As West Cork gets ready for the new tourist season, it’s worth pausing to think about the approach we want to take and what we’ve learnt over the last few years.
What we’re heading into is definitely ‘a new normal’, so going back to what you did before the pandemic isn’t going to be the best approach. Let’s run through some of the risks that lie ahead, some of the advantages we have here in West Cork, and some practical steps you can take to future-proof your business and get the most out of the season ahead for you and for your neighbours.
A month ago, we might have thought we had a fairly clear road ahead, with restrictions lifting and a lot of pent-up demand waiting to bring business back our way, but now we’re in more fraught territory again.
- Customer care demands have changed, and it might be years before they go back to 2019 levels, if ever. Our customers are taking different approaches to the end of formal COVID restrictions, and – as a general rule – it’s going to make sense to work to support the most wary customers as far as possible.
- A war in Europe may rattle confidence in international travel. We’re less dependent on North American visitors here in West Cork than other places further up the Western seaboard, but jitters can travel.
- Fuel costs are going to become a huge issue. They’re a blow to many outdoor activity providers and our visitors, but they will also be hitting accommodation and service providers and their efforts to extend the tourism season beyond the warmer months.
- Recession is a risk. That concern is all over the front pages of today’s newspapers. People may not have the money in their pockets we expected, and many will be hesitating before spending as much as they had planned to this summer.
Reasons for optimism – why we’re equipped to bounce back
This is no time to despair though! We are in a much better place to recover than we were after the 2008 recession. Our tourism sector is more professionalised and better understood by potential visitors than it used to be. So, let’s take a look at what we have going for us and the levers we can pull to do well this tourist season and next.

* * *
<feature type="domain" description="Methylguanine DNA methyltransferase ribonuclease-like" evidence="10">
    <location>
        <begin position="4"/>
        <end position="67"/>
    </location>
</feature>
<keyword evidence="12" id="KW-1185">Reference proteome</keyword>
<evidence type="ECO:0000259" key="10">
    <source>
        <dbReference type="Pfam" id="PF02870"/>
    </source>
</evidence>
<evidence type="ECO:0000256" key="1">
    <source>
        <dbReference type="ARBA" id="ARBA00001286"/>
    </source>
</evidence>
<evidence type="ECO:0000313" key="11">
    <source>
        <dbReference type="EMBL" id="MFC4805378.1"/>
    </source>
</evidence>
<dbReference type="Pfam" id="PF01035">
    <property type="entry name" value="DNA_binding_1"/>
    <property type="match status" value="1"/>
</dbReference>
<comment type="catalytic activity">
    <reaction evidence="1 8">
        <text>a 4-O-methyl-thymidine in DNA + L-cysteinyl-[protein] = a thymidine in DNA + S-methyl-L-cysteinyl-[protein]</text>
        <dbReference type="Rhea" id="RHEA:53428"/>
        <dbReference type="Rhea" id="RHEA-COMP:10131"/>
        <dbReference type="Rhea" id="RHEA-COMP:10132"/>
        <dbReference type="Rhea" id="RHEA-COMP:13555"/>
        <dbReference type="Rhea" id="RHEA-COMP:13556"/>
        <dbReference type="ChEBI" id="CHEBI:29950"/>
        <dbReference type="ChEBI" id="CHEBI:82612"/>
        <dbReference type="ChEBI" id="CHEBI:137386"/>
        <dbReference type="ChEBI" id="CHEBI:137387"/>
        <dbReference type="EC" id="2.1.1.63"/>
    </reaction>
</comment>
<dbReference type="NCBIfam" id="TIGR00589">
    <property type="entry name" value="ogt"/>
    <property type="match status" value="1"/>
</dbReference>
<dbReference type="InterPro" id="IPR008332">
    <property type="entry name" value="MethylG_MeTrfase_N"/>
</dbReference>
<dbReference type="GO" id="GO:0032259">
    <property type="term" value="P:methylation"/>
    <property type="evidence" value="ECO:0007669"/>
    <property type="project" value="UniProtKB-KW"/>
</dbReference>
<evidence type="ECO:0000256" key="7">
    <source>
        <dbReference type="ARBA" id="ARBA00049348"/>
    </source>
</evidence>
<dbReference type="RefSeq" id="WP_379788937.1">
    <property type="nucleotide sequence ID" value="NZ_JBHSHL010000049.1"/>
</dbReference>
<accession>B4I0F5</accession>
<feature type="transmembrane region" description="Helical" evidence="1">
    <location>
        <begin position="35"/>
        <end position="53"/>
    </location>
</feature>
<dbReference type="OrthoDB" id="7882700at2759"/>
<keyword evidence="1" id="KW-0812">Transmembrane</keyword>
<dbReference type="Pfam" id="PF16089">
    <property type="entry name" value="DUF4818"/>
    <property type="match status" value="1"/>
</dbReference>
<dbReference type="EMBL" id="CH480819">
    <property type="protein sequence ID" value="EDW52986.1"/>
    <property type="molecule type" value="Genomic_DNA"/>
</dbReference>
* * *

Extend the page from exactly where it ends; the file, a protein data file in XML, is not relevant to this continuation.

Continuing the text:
Our strong position owes a huge amount to better branding. In Ireland, the name ‘West Cork’ packs a lot of reputational punch, but internationally it hasn’t traditionally had much traction. The international visibility we’ve gained in recent years owes a huge amount to the Wild Atlantic Way – and, of course, the Wild Atlantic Way was developed specifically as a response to the tourism crisis that followed the 2008 crash.
We have great brands behind us
As part of the Wild Atlantic Way, we have a defined brand
Visitors have a good understanding of what our region is about, there’s a lot of strong, and specific marketing material out there calling on visitors to come here, and a lot of our pent-up demand has been generated by the Wild Atlantic Way’s marketing since 2013.
Pure Cork is really pushing us out there
Cork’s tourism is seen nationally as having performed as well as possible during the COVID crisis, and its messaging has been really powerful and effective (Pure Cork is the campaign run by our county tourism body Visit Cork, which is funded by both our county and city councils). In my work in other parts of Ireland, I hear tourism providers talking about us with some jealousy because they can see we are benefitting from two great marketing campaigns that are reinforcing each other very well.